Blues & BBQs: Eight Must-Sees in Memphis

Food & Wine, Memphis — By on June 9, 2011 at 12:00 pm

By Michele Herrmann
Section Editor

Memphis truly has soul. In fact, this Tennessean city not only gave birth to soul, but two other equally important forms of 20th-century American music: rock ‘n’ roll and blues. Elvis made his first recording here (as well as his famous digs) while W.C. Handy wrote down the first piece of blues music. This city also has a history page in the Civil Rights movement, with a monument that reflects its lessons today.

Best to visit in May and October, and before the summer heat fully kicks in, Memphis provides a number of attractions to see, hear, taste, and learn from. Check out these eight must-sees that best reflect this Southern city.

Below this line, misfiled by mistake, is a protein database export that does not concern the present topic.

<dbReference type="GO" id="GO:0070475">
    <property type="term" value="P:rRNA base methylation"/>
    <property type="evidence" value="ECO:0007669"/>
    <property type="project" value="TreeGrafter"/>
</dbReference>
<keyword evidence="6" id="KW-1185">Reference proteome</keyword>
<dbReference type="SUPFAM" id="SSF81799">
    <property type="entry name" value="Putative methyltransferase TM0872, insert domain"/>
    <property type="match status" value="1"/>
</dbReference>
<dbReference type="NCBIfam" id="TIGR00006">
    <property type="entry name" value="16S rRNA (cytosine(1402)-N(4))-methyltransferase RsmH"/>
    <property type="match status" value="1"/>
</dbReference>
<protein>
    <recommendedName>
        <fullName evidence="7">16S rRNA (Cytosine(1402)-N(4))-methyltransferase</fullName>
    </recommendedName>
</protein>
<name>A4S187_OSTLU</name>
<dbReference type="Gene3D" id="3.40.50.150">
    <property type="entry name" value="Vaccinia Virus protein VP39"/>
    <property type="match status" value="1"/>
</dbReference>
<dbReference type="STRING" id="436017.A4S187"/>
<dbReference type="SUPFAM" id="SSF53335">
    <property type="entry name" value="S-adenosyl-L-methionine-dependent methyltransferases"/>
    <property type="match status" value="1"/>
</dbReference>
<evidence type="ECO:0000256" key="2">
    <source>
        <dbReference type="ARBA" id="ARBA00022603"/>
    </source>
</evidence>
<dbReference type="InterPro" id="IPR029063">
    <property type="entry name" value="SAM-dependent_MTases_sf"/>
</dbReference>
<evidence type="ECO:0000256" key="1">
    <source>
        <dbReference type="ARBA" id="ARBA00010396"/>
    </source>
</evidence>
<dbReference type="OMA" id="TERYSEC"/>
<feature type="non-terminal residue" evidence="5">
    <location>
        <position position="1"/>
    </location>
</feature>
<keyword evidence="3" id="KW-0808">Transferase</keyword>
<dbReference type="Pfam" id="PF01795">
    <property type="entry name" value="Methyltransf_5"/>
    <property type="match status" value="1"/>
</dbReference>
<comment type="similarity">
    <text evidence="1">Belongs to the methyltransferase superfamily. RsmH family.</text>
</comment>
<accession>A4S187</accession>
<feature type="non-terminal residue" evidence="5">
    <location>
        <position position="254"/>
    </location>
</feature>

1. Graceland

Whether you’re a fan of the King or not, Elvis Presley’s estate still is a must-see, as fanatics and tourists from around the world flock here. Bought by Elvis in the late 1950s, Graceland Mansion is the second most visited home in the U.S. behind the White House. The regular admission tour of Graceland includes Elvis’ living room, music room, parents’ bedroom, dining room, kitchen, TV room, pool room, and the famous Jungle Room.